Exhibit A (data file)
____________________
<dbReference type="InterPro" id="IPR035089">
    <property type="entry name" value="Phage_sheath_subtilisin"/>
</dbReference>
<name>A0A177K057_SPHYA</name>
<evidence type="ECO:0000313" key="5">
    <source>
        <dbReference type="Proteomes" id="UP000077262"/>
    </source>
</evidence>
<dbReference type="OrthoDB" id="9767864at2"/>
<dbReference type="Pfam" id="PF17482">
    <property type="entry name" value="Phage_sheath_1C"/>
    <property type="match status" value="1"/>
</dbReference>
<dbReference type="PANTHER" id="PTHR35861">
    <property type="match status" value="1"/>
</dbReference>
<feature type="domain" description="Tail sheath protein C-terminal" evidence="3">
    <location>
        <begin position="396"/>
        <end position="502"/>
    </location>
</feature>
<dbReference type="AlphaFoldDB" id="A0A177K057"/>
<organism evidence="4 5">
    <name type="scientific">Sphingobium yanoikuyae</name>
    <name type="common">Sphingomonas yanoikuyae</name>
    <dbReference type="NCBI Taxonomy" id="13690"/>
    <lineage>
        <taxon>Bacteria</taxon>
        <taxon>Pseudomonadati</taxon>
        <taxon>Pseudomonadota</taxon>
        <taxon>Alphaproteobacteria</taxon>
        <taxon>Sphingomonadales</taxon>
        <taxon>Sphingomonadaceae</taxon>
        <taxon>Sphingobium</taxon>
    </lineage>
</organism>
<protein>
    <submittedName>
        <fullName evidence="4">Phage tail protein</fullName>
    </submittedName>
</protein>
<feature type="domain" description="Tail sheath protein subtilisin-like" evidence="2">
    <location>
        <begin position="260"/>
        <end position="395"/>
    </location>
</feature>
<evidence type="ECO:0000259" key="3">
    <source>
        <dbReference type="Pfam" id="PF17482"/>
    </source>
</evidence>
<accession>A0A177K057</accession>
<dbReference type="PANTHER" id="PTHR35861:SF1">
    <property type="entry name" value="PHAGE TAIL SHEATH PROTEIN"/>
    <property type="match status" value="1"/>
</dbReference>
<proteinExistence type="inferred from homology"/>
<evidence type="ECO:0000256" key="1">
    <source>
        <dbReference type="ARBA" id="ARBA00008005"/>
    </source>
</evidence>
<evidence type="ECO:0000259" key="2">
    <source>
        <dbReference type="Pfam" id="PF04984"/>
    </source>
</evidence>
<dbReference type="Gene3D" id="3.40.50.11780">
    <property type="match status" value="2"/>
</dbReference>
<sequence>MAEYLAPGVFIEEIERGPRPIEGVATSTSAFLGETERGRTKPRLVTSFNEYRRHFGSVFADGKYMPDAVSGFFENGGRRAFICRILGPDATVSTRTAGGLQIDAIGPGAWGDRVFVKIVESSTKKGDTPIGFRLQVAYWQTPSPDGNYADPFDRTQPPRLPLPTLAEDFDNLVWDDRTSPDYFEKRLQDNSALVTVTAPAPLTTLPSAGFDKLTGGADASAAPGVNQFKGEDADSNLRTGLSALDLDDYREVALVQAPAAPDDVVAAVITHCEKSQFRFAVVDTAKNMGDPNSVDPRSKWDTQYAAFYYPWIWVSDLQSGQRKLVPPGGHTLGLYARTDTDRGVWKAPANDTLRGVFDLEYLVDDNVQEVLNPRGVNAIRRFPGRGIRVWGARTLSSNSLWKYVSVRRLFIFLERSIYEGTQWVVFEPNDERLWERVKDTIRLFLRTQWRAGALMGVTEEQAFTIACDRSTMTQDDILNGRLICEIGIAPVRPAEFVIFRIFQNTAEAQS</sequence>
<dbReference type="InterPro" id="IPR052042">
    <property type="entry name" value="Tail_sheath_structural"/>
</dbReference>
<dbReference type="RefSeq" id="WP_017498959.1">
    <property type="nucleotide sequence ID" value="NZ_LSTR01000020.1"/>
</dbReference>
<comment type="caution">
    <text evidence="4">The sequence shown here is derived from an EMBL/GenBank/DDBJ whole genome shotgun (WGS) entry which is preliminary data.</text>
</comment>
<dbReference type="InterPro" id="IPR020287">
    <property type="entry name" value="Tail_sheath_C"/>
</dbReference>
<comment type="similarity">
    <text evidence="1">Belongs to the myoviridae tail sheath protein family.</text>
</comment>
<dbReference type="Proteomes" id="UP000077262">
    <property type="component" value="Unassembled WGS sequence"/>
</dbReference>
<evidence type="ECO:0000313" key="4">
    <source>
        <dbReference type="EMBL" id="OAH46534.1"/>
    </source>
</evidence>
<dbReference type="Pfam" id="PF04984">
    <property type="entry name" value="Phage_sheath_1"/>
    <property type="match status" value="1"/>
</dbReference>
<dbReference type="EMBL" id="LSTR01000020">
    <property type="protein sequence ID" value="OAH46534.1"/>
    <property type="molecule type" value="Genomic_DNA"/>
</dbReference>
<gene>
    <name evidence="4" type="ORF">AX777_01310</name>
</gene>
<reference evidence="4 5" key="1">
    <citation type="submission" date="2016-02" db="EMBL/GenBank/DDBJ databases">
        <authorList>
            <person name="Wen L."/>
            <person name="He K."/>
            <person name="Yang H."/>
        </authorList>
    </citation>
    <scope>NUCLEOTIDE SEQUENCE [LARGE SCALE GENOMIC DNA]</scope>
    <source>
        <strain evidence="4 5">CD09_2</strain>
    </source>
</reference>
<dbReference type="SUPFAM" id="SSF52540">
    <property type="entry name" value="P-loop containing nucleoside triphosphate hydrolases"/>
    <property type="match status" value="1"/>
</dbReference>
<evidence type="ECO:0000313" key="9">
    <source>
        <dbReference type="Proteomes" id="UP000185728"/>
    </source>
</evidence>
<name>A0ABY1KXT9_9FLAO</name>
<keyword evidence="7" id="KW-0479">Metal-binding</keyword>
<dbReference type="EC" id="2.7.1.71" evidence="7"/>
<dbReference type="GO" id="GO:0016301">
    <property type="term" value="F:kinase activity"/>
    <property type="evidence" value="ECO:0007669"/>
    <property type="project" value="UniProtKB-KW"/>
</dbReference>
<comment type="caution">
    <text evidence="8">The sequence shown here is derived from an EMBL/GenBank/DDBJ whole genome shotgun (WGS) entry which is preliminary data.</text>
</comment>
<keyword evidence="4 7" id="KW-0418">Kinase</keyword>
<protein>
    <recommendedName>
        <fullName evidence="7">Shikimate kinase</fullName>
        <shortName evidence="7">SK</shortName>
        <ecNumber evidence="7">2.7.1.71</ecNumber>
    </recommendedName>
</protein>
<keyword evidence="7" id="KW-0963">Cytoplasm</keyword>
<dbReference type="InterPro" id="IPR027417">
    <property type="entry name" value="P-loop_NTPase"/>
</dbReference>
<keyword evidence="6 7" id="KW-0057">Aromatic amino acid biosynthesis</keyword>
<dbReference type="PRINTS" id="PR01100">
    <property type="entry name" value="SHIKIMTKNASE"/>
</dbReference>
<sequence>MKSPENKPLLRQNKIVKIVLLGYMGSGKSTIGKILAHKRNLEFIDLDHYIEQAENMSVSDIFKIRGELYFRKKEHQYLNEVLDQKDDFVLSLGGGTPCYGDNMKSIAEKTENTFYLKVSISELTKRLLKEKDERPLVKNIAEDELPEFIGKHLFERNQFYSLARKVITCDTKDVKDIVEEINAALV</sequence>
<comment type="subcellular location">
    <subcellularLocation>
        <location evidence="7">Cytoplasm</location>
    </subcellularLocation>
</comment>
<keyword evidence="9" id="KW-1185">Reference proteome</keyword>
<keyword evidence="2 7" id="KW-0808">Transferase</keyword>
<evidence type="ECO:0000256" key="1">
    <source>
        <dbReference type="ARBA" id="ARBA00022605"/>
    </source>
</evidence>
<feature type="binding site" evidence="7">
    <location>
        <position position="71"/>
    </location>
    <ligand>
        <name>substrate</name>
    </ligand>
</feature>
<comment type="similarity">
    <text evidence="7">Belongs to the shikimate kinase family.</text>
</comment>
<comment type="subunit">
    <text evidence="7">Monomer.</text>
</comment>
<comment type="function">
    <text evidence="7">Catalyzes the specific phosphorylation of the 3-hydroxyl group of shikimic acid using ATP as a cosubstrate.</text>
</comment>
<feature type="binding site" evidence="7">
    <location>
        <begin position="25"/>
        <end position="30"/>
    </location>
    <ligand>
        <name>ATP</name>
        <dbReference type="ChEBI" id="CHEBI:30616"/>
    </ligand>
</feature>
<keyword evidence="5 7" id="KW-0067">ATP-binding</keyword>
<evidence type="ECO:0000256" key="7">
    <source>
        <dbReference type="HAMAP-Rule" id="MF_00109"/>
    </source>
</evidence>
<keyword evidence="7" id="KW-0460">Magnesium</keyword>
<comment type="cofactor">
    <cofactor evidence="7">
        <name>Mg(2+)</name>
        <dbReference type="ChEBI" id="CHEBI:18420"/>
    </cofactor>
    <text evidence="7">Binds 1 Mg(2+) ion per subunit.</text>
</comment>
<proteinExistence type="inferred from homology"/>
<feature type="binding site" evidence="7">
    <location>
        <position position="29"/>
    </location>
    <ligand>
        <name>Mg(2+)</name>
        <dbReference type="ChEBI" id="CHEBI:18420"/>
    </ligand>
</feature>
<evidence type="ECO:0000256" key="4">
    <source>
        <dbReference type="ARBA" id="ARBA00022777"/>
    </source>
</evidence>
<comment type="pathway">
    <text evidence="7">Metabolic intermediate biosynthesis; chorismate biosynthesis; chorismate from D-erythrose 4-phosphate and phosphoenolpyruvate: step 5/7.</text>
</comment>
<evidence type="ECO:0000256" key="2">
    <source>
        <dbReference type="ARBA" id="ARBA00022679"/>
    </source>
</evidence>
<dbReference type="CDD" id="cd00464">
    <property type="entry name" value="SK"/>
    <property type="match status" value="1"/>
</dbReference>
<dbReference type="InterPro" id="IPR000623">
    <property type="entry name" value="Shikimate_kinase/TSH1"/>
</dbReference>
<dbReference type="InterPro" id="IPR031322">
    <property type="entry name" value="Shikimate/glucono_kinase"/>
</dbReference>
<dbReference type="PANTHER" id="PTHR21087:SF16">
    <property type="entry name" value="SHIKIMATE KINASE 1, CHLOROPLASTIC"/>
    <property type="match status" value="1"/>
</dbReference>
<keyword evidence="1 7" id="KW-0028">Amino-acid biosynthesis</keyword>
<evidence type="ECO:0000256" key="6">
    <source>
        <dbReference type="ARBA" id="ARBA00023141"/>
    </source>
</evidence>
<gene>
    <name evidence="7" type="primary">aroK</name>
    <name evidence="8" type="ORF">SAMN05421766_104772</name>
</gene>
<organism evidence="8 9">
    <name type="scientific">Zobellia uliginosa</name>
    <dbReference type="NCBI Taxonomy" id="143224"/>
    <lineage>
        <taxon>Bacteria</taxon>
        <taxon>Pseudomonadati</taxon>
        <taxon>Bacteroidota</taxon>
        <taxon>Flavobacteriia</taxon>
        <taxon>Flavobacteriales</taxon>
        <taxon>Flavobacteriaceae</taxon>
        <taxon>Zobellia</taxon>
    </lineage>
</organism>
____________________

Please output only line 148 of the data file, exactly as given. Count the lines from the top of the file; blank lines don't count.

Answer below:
    </recommendedName>